Nigel Griffiths (Edinburgh, South) (Lab): I am not a Johnny-come-lately to the environmental cause, having joined Friends of the Earth shortly after it was formed and having campaigned with it throughout the course of three decades. I am particularly grateful to my hon. Friend the Minister and the Government for giving Friends of the Earth £30,000 to go around Europe to campaign to ensure that in Copenhagen we realise its goals, and our goals too.
I cannot support the motion because it comes from a party whose record when in power at local level, as well as when not in power, is absolutely woeful. To take just one example, trying to cut back on the use of cars through road pricing is a key environmental policy, but the Liberal Democrats are the party who opposed the extension here in London, and fought and campaigned against it being introduced in Manchester and my home town of Edinburgh, while all the time saying, "Of course, in principle we generally support it."
The Liberal Democrats are the party whose policy statements say it wants to see hundreds of new trains and a massive investment in rail, but in Edinburgh it could not find the £38 million last year that consultants recommended in order to reopen the south suburban line stations and to ensure that up to 1.4 million commuting passengers were taken off our roads.
Nigel Griffiths: Let me give the hon. Gentleman an example to put in his pipe and smoke. In the western isles, where the principled former Labour Member of Parliament Calum MacDonald supported the independent local council's bid to grant a wind farm, and where the Member of the Scottish Parliament, Alasdair Morrison, did the same, it was the hon. Gentleman's party, along with the Scottish National party and the Tories, who ran the campaign against the wind farms there, as they do elsewhere, and succeeded in removing these two people of principle. That, I am afraid, is rather typical.
I feel sorry for the Vestas workers in the Isle of Wight, but it is no secret that its Conservative council will not allow any wind farms to be put on the island. It is then very difficult for such workers to argue in the
interests of their manufacturing base if their own neighbours-their own council-will not support them when they try to lobby Government or anyone else.
I want to praise my hon. Friend the Minister and remind the House of the record of the £1 billion already spent-not promised, not mere words-on regeneration and renewables, of the £97 million spent on marine, and of the £31 million on photovoltaics. In my constituency, that has meant that the Napier university Collington complex library computers are now powered by photovoltaics, the development of which was paid for by the Government. There is also the DART project to recycle tyres, that Professor Nick Christof and his colleagues have pioneered with £100,000 from the Government. That is part of the £1 billion already invested. I am delighted to note that we are stepping up our investment. That will benefit the country. I urge the House to reject the motion.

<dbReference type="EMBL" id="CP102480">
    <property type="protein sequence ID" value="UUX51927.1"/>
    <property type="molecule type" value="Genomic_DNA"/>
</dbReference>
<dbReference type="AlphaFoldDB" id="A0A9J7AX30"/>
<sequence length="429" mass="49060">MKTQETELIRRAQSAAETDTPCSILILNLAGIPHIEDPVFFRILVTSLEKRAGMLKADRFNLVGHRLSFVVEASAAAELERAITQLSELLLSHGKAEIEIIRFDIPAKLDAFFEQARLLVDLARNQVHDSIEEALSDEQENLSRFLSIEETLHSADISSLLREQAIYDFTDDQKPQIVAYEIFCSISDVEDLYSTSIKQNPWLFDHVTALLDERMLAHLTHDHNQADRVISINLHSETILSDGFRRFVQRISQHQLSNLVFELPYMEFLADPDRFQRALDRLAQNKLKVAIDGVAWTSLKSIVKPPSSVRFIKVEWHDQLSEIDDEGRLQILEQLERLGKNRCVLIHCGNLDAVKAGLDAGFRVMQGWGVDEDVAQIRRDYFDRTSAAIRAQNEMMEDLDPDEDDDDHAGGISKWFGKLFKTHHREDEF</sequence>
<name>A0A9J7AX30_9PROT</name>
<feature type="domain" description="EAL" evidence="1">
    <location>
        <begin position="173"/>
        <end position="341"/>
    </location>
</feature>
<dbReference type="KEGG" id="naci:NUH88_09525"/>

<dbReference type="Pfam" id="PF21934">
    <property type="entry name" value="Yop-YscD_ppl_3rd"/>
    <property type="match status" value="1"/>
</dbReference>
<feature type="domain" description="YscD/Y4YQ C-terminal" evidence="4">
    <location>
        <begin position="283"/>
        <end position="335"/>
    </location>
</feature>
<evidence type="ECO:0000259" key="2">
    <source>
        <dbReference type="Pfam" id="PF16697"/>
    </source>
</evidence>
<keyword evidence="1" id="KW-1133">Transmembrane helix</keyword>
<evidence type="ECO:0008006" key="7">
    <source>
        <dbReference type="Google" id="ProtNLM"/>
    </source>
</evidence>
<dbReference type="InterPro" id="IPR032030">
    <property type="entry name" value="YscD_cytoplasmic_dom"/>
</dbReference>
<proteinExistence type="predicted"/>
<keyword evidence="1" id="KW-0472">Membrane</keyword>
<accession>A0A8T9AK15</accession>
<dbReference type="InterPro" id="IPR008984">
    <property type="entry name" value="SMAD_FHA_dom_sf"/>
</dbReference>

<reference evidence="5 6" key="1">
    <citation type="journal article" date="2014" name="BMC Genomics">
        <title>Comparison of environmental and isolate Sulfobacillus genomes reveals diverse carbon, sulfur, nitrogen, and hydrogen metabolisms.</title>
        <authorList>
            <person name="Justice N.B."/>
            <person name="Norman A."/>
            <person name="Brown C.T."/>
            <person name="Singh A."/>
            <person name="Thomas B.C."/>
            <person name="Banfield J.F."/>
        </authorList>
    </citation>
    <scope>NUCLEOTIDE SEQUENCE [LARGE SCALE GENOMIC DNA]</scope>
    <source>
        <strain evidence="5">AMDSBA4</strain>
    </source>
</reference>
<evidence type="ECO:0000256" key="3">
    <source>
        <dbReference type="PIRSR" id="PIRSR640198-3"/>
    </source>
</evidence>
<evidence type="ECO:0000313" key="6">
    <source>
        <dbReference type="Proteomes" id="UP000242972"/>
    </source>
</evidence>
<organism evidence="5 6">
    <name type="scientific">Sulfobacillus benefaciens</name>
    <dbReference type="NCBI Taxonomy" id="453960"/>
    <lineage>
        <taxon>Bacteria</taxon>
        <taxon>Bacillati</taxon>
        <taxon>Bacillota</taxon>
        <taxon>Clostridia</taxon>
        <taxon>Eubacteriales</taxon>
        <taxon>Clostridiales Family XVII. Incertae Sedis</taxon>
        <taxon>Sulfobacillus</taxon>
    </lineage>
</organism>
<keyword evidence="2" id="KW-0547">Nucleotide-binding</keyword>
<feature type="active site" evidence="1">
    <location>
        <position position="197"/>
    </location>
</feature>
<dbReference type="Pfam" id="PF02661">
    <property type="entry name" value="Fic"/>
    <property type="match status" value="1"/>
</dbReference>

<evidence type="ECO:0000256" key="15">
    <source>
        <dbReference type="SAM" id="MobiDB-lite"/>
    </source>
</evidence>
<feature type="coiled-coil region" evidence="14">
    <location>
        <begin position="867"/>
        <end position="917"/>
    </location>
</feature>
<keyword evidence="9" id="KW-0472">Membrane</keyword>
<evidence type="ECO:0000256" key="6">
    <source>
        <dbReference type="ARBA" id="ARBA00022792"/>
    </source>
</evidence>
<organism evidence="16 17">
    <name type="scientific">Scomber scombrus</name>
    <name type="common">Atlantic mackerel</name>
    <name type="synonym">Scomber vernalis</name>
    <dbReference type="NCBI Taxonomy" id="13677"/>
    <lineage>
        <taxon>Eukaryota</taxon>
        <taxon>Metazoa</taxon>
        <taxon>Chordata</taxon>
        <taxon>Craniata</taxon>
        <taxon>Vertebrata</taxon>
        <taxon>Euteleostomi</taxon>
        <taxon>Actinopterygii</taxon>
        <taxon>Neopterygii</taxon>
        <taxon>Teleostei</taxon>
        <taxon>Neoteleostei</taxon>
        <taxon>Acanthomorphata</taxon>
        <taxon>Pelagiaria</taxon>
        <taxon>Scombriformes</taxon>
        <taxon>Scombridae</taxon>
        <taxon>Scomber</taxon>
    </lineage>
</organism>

Andrew Stunell (Hazel Grove) (LD): I rise to support my hon. Friend the Member for North Southwark and Bermondsey (Simon Hughes) and this motion. Ever since I entered this House in 1997, I have had a deep interest in this issue and have tried to ensure that this House took it seriously. I served as my party's energy spokesman for about eight years, during which time I shadowed seven Labour Energy Ministers-I believe there were also five Conservative shadow Ministers, so consistency has not always been around in this area.
In 2004, I was fortunate to be top of the ballot and able to introduce the Sustainable and Secure Buildings Bill in this House. I wish to say to the House and to the Minister that there have been missed opportunities as a consequence of the Government not choosing to implement what was in that Bill, which allowed them to amend the building regulations to take account of the sustainability and efficiency of buildings. The Minister knows this very well, but I wish to remind her that buildings are responsible for more than 60 per cent. of this country's carbon emissions. If we are to make any serious effort to tackle the problem, we have to do something about buildings.